Sen. Barack Obama went up on television with his first nationwide ad buy this past weekend. His choice of markets for airing the ad was instructive, including the usual swing states but also including several states where Democrats have not been competitive in years. North Carolina, Virginia, Georgia, Indiana, Montana, and North Dakota probably have not seen an ad for a Democratic presidential candidate in decades. The last Democrat to win Virginia was Lyndon Johnson in 1964. The key swing states are shaping up to be Pennsylvania, Ohio, Florida, New Mexico, Missouri, Iowa, Colorado, New Hampshire, and Nevada. Catholics are heavily represented in each of these states but it is difficult to speak of a "Catholic vote" because of differences between the populations. In Florida, Cuban-Americans have tended to be more conservative and Republican, although a younger generation is less motivated by the anti-Castro creed. In the fast-growing I-4 corridor near Orlando, Puerto Rican Catholics are a significant population. And, along both coasts, Catholic retirees from northern and Midwestern states make a home. In New Hampshire, French Canadians are the largest part of the Catholic population. In New Mexico, Colorado and Nevada, Hispanics from Mexico and Central America predominate. In Virginia, Catholics are less than 10% of the population but the state has a Catholic governor, Tim Kaine, who made his time in the Jesuit volunteer corps a central part of his campaign biography and is a leading contender to be Obama’s running mate. The fastest growing part of the state, Northern Virginia, has a significant and growing Hispanic population. In Missouri and Michigan, Catholic suburbanites hold the balance of power. So, it is no accident that both McCain and Obama will be paying attention to the Catholic vote. Yet I wonder if either candidate, or any of their advisors, will understand the ways that all these different Catholic populations are similar. Do they understand how a sacramental view of the world differentiates Catholics from others, and how such a view lends itself to a deep reverence for the environment? Will they grasp the fact that solidarity is not merely a principle of Catholic social thought but is an apt way of describing Catholic Eucharistic practice? Or that all Catholics were thrilled by Pope Benedict’s visit in April and his words are worth quoting? Catholics do not always differ from their fellow citizens of other faiths or none on any given issue. But, we do view the world differently. And, some recognition of that worldview, some effort to incorporate it into the political program of either party (or both) will garner attention. Catholics take a back seat to no one in our patriotism, but the most patriotic thing we can do in 2008 is to be Catholic, to insist that our politics reflects our concern for the environment, our desire for peace, our commitment to solidarity with our own poor and the poor of the world. Michael Sean Winters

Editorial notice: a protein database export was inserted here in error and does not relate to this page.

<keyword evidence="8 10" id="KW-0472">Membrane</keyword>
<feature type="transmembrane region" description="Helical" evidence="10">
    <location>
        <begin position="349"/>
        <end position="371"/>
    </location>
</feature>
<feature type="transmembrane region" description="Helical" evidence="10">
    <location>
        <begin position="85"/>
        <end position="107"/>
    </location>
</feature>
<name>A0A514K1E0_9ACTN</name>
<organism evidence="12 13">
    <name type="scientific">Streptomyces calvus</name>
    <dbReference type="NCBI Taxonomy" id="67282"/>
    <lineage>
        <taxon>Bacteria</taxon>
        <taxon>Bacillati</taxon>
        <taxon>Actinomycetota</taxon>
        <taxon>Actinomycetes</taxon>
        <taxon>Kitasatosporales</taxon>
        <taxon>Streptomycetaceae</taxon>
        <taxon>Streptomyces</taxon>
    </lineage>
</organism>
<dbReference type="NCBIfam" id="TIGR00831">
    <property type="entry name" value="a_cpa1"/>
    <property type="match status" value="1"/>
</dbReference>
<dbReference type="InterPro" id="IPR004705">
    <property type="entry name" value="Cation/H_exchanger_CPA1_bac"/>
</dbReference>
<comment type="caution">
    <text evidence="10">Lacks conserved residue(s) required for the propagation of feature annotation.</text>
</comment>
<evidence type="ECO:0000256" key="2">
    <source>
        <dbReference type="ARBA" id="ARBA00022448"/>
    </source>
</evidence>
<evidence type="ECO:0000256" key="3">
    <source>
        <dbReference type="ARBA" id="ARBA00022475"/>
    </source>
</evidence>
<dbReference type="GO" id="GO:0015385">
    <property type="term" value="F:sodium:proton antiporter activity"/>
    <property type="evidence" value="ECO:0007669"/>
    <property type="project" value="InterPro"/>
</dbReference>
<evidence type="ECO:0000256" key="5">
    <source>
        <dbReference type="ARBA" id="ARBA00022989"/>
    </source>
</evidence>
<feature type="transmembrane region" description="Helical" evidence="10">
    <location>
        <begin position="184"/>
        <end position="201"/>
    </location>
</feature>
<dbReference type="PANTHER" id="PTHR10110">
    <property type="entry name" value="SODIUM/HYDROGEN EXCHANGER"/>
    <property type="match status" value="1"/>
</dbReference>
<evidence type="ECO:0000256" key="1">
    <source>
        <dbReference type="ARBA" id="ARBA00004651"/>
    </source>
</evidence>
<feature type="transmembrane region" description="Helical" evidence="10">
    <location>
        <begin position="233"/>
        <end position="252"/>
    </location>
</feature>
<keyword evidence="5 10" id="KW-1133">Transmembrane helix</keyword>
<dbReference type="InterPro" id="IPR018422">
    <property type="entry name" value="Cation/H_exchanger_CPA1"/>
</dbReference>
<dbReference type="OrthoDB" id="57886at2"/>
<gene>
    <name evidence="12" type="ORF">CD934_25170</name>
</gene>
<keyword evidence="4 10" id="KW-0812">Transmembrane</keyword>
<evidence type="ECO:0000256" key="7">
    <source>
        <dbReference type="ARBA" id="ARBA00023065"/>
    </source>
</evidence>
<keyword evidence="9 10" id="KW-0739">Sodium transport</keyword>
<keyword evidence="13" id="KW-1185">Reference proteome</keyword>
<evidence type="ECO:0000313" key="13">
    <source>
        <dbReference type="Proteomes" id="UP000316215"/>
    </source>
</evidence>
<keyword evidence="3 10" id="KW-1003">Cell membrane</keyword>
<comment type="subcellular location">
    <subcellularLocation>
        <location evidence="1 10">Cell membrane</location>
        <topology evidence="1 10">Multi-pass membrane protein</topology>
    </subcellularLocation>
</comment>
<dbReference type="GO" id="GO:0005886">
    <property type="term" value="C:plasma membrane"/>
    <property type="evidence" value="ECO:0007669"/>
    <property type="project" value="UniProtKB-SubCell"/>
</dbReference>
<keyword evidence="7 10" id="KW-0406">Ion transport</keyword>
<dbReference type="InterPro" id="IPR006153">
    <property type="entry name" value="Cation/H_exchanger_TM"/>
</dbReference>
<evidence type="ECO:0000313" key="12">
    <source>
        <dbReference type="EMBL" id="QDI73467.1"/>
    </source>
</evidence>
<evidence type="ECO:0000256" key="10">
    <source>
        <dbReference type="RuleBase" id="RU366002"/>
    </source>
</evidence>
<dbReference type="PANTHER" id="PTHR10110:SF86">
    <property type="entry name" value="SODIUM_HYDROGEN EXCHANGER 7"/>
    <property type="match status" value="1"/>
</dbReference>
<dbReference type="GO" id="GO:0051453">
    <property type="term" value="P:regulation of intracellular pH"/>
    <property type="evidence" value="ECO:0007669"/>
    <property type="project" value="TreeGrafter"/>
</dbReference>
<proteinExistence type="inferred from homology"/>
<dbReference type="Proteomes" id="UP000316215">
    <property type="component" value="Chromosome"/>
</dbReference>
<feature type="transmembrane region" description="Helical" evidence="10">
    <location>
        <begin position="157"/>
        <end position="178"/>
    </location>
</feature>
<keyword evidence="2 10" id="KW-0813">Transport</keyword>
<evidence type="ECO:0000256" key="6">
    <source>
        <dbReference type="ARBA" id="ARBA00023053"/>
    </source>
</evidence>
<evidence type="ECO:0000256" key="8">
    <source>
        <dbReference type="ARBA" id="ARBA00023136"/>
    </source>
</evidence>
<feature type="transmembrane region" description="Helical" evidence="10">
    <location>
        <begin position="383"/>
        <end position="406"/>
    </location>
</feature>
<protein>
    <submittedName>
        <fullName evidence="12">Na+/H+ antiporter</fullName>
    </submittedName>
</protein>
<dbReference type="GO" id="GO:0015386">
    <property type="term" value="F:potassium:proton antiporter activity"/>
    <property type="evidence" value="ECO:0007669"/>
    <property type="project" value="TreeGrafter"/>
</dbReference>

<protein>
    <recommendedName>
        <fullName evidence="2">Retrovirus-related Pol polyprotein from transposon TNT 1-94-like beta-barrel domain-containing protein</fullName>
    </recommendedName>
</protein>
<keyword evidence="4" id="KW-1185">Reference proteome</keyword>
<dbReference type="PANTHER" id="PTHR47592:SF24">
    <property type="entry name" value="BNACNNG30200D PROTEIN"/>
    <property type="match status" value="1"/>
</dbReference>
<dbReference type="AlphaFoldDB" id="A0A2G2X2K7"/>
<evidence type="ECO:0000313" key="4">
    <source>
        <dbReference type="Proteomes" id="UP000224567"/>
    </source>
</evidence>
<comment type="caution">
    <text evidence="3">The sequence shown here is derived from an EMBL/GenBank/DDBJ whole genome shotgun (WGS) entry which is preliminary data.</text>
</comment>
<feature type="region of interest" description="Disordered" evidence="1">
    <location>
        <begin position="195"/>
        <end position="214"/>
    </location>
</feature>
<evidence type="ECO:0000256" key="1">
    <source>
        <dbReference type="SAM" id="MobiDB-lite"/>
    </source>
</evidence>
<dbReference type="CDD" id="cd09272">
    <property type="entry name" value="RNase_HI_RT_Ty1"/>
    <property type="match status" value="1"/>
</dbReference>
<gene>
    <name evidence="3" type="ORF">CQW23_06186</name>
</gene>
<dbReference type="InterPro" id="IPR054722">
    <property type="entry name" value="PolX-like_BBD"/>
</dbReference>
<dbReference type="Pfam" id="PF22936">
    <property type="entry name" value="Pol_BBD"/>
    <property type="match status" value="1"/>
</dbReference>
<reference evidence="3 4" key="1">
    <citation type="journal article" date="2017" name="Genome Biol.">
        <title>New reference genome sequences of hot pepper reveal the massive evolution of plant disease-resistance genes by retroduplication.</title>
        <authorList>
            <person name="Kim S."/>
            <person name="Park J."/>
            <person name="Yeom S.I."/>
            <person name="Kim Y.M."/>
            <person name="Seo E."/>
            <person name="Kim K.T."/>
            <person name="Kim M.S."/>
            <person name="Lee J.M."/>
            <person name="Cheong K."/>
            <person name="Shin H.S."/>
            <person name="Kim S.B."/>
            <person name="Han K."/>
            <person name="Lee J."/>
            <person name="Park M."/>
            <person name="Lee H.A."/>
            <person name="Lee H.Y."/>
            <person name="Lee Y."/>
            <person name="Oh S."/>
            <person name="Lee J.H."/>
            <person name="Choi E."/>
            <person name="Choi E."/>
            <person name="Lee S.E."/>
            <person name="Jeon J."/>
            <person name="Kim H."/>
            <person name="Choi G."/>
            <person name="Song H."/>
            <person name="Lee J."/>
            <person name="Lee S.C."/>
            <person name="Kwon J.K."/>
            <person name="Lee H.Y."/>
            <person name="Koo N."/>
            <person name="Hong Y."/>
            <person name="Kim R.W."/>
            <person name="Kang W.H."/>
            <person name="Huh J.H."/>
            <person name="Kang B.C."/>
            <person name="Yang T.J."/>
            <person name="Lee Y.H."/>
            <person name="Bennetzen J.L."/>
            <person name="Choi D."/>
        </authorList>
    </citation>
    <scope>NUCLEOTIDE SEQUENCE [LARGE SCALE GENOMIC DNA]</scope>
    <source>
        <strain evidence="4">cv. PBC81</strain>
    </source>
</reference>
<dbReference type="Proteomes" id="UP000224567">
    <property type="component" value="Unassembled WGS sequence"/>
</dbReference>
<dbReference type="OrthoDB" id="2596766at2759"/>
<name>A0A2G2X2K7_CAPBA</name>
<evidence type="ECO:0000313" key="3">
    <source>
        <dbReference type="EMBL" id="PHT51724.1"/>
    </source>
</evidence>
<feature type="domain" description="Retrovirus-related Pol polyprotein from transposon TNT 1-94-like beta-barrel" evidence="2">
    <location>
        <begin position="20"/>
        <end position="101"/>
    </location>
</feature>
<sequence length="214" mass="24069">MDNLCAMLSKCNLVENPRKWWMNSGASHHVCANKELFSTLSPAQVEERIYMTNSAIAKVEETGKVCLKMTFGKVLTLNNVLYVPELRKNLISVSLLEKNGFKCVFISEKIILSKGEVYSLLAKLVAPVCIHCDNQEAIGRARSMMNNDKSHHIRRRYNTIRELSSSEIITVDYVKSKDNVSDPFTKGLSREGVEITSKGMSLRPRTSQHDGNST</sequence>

Comments

Anonymous | 6/29/2008 - 4:42am
Political analysts fail to grasp that Catholicism is older and greater than any political party or allegiance. The Catholic vote is catholic - crossing all parties, ethnicities, social groups. We should be pround of not being broken down by this or that political storm, by not being rounded up under the umbrella of this or that political party.
Anonymous | 6/27/2008 - 2:10pm
This is well written and I agree. But one point was not even mentioned: Catholics hold that God alone gives and takes life. I admire Senator Obama very much but pray that he will try to understand this point of view. This is not only about abortion; but also about cloning, doctor assisted suicide, fertility clinics, the death penalty, only going to war when absolutely necessary, and using 'adult' stem cells for research rather than fetal cells. Pray for all politicians that they can learn about 'the culture of life.'